Pathways poster | 2014

Pathways: Past / Present

As a part of the curatorial project, Pathways: Past/Present, I ran a series of four workshops for ten high school students from the greater Burlington, Vermont, area. Students produced original artwork for the show that investigated the past and present of the Moran Plant, an abandoned electric plant on Burlington’s waterfront. We then used motion tracking technology and custom software to integrate the drawings into a larger, interactive narrative. We projected the drawings into and onto the Moran Plant for viewers to interact with during a one-night show on May 31, 2014.

The show also included six invited artists from the greater New York and Boston areas who created original work for and about the Moran Plant during a three-day residency in Burlington. I coordinated community housing for the visiting artists and provided technical support for the development of their work.

I secured funding for the project through a Champlain Valley National Heritage Partnership Grant, a successful Kickstarter Campaign, and a donation from Kingdom County Productions. Burlington City Arts donated space for the workshops and provided press for the event. Use of the power plant was obtained through negations with Burlington City Economic Development Office.

SHOW DOCUMENTATION

building

The Moran Plant

crowd

Visitors mingle under banners created by invited sculptor, Tamara Johnson.

insideMoran

Student drawings projected inside of the plant. The students’ work explored the cyclical relationship between nature and industry.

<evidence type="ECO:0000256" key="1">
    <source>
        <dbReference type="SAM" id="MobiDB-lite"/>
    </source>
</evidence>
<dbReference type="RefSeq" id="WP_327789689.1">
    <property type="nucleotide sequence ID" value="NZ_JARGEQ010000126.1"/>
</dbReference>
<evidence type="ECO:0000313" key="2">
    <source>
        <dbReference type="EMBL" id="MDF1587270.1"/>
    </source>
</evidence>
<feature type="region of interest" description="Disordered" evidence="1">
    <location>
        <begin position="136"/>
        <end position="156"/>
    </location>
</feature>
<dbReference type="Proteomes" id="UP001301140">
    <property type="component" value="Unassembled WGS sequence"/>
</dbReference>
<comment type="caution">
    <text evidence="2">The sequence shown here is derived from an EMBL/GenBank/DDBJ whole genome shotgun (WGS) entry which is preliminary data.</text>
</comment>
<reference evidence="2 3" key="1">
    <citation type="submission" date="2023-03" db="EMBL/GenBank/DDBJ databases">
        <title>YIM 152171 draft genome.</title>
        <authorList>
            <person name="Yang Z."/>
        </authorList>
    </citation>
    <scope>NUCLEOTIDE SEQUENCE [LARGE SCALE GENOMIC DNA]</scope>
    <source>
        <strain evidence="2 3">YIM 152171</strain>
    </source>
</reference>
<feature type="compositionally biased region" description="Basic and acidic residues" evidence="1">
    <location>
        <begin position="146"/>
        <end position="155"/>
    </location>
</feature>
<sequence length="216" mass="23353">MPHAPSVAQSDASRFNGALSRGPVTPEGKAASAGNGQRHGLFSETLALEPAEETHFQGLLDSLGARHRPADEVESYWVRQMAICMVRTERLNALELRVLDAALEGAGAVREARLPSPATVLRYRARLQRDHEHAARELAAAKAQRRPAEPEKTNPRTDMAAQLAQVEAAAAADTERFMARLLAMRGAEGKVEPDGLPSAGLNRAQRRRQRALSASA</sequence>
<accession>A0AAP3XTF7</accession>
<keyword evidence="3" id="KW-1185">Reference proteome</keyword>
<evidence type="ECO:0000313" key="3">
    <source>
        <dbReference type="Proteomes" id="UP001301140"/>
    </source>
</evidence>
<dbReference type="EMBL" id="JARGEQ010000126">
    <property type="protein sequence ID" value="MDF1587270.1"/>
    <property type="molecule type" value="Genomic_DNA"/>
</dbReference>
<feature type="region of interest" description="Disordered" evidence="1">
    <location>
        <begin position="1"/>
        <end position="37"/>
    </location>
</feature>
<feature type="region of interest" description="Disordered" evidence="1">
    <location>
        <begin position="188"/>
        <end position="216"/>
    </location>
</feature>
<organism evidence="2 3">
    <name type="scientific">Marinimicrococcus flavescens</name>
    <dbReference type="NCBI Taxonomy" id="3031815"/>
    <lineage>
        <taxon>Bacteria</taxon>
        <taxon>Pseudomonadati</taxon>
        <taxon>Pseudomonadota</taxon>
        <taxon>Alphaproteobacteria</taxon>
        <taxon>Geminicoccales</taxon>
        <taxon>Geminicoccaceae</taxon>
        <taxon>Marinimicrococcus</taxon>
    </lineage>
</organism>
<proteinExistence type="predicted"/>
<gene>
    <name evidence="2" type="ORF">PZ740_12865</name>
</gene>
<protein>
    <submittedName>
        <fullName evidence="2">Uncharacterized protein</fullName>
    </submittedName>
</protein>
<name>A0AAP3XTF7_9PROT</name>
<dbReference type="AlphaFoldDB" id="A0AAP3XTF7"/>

ians

Writer Ian Hatcher interviews himself about the nature of power in “Videogaenger: The Interview,” a performance that he developed in collaboration with video artist Ian McAlpin.

stormy

Choreographer and dancer Stormy Budwig performs a 90 minute dance piece that interrogates our notions of progress.

studentArt

Students’ original drawings were on display in the plant’s boarded up windows as well as incorporated into interactive projections that were shown inside of and on the building itself.

meAndEric

A visitor dances with an interactive web designed by Eric Rosenbaum and Catherine Siller. The web visualizes connections between people and place.

monster

Children play with the interactive “smoke monster.” The smoke monster shoots fire at visits as they approach his “industry mountain.” Drawn by a South Burlington freshman, the smoke monster represents the pollution that the plant emitted that terrorized Burlington residents.

Greg Mahoney and Nathan Swanson shot video documentation of the show, and Nathan Swanson edited the documentation, creating the short film “Let’s Not Pretend This Isn’t Weird.” Both artists themselves, Mahoney and Swanson sought not only to document the evening’s events, but also to bring the Moran Plant to life through their documentation.

WORKSHOP DOCUMENTATION

I developed the curriculum for the workshops, which took place on the four Saturdays leading up to the event. For the workshops, I recruited art, theater, and computer science students from Burlington High School, Champlain Valley Union High School, and South Burlington High School.

matt

A South Burlington student pretends to be smoke during a recruitment demo in their art class.

Testing Projection at Moran

Students test out projection inside the Moran Plant during our site visit.

Students work on drawings and photo collages for the interactive projections.

Students work on drawings and photo collages for the interactive projections.

workingOnProjection

A South Burlington student and a CVU student work on the custom software for the interactive projections.